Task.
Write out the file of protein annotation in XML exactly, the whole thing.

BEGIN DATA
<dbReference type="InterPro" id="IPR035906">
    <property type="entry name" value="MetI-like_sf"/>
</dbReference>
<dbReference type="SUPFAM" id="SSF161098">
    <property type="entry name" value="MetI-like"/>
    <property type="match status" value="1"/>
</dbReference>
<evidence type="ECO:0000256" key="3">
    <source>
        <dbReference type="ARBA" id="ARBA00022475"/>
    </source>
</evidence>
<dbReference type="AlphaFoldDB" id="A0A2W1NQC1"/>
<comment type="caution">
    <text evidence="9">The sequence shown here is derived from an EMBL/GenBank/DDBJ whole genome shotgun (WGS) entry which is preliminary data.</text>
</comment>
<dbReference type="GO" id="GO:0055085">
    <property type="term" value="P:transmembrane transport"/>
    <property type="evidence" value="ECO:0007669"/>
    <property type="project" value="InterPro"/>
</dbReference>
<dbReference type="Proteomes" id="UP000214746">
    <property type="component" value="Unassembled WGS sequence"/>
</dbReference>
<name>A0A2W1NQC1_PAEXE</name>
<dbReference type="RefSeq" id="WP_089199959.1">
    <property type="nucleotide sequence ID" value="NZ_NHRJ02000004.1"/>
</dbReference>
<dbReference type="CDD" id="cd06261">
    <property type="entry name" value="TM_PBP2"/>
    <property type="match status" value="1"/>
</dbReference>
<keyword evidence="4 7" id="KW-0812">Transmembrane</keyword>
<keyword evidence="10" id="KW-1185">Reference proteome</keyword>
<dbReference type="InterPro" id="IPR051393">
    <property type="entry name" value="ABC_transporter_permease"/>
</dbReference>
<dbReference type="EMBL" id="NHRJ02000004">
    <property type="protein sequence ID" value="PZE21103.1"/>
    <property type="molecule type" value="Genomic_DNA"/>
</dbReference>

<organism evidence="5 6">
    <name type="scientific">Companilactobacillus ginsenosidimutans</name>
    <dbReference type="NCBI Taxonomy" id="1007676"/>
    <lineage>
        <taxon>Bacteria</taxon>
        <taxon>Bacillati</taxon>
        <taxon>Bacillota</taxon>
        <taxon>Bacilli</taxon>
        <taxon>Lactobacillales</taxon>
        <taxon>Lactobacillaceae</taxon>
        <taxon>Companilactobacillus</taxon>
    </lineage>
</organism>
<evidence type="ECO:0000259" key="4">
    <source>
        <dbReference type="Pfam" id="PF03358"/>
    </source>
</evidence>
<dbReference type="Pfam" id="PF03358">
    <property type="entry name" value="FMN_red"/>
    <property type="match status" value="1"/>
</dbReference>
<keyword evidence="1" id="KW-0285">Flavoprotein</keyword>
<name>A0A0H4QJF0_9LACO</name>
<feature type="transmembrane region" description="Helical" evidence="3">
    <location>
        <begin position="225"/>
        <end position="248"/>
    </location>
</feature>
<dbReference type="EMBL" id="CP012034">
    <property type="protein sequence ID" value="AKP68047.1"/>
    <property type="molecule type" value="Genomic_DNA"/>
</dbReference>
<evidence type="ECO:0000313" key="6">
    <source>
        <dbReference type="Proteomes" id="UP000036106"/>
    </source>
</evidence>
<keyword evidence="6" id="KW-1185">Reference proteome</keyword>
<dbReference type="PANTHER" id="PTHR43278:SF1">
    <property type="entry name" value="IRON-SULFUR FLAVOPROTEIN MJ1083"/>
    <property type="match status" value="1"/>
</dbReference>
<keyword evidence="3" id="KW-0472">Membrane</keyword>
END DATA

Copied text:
<dbReference type="InterPro" id="IPR035906">
    <property type="entry name" value="MetI-like_sf"/>
</dbReference>
<dbReference type="SUPFAM" id="SSF161098">
    <property type="entry name" value="MetI-like"/>
    <property type="match status" value="1"/>
</dbReference>
<evidence type="ECO:0000256" key="3">
    <source>
        <dbReference type="ARBA" id="ARBA00022475"/>
    </source>
</evidence>
<dbReference type="AlphaFoldDB" id="A0A2W1NQC1"/>
<comment type="caution">
    <text evidence="9">The sequence shown here is derived from an EMBL/GenBank/DDBJ whole genome shotgun (WGS) entry which is preliminary data.</text>
</comment>
<dbReference type="GO" id="GO:0055085">
    <property type="term" value="P:transmembrane transport"/>
    <property type="evidence" value="ECO:0007669"/>
    <property type="project" value="InterPro"/>
</dbReference>
<dbReference type="Proteomes" id="UP000214746">
    <property type="component" value="Unassembled WGS sequence"/>
</dbReference>
<name>A0A2W1NQC1_PAEXE</name>
<dbReference type="RefSeq" id="WP_089199959.1">
    <property type="nucleotide sequence ID" value="NZ_NHRJ02000004.1"/>
</dbReference>
<dbReference type="CDD" id="cd06261">
    <property type="entry name" value="TM_PBP2"/>
    <property type="match status" value="1"/>
</dbReference>
<keyword evidence="4 7" id="KW-0812">Transmembrane</keyword>
<keyword evidence="10" id="KW-1185">Reference proteome</keyword>
<dbReference type="InterPro" id="IPR051393">
    <property type="entry name" value="ABC_transporter_permease"/>
</dbReference>
<dbReference type="EMBL" id="NHRJ02000004">
    <property type="protein sequence ID" value="PZE21103.1"/>
    <property type="molecule type" value="Genomic_DNA"/>
</dbReference>

<organism evidence="5 6">
    <name type="scientific">Companilactobacillus ginsenosidimutans</name>
    <dbReference type="NCBI Taxonomy" id="1007676"/>
    <lineage>
        <taxon>Bacteria</taxon>
        <taxon>Bacillati</taxon>
        <taxon>Bacillota</taxon>
        <taxon>Bacilli</taxon>
        <taxon>Lactobacillales</taxon>
        <taxon>Lactobacillaceae</taxon>
        <taxon>Companilactobacillus</taxon>
    </lineage>
</organism>
<evidence type="ECO:0000259" key="4">
    <source>
        <dbReference type="Pfam" id="PF03358"/>
    </source>
</evidence>
<dbReference type="Pfam" id="PF03358">
    <property type="entry name" value="FMN_red"/>
    <property type="match status" value="1"/>
</dbReference>
<keyword evidence="1" id="KW-0285">Flavoprotein</keyword>
<name>A0A0H4QJF0_9LACO</name>
<feature type="transmembrane region" description="Helical" evidence="3">
    <location>
        <begin position="225"/>
        <end position="248"/>
    </location>
</feature>
<dbReference type="EMBL" id="CP012034">
    <property type="protein sequence ID" value="AKP68047.1"/>
    <property type="molecule type" value="Genomic_DNA"/>
</dbReference>
<evidence type="ECO:0000313" key="6">
    <source>
        <dbReference type="Proteomes" id="UP000036106"/>
    </source>
</evidence>
<keyword evidence="6" id="KW-1185">Reference proteome</keyword>
<dbReference type="PANTHER" id="PTHR43278:SF1">
    <property type="entry name" value="IRON-SULFUR FLAVOPROTEIN MJ1083"/>
    <property type="match status" value="1"/>
</dbReference>
<keyword evidence="3" id="KW-0472">Membrane</keyword>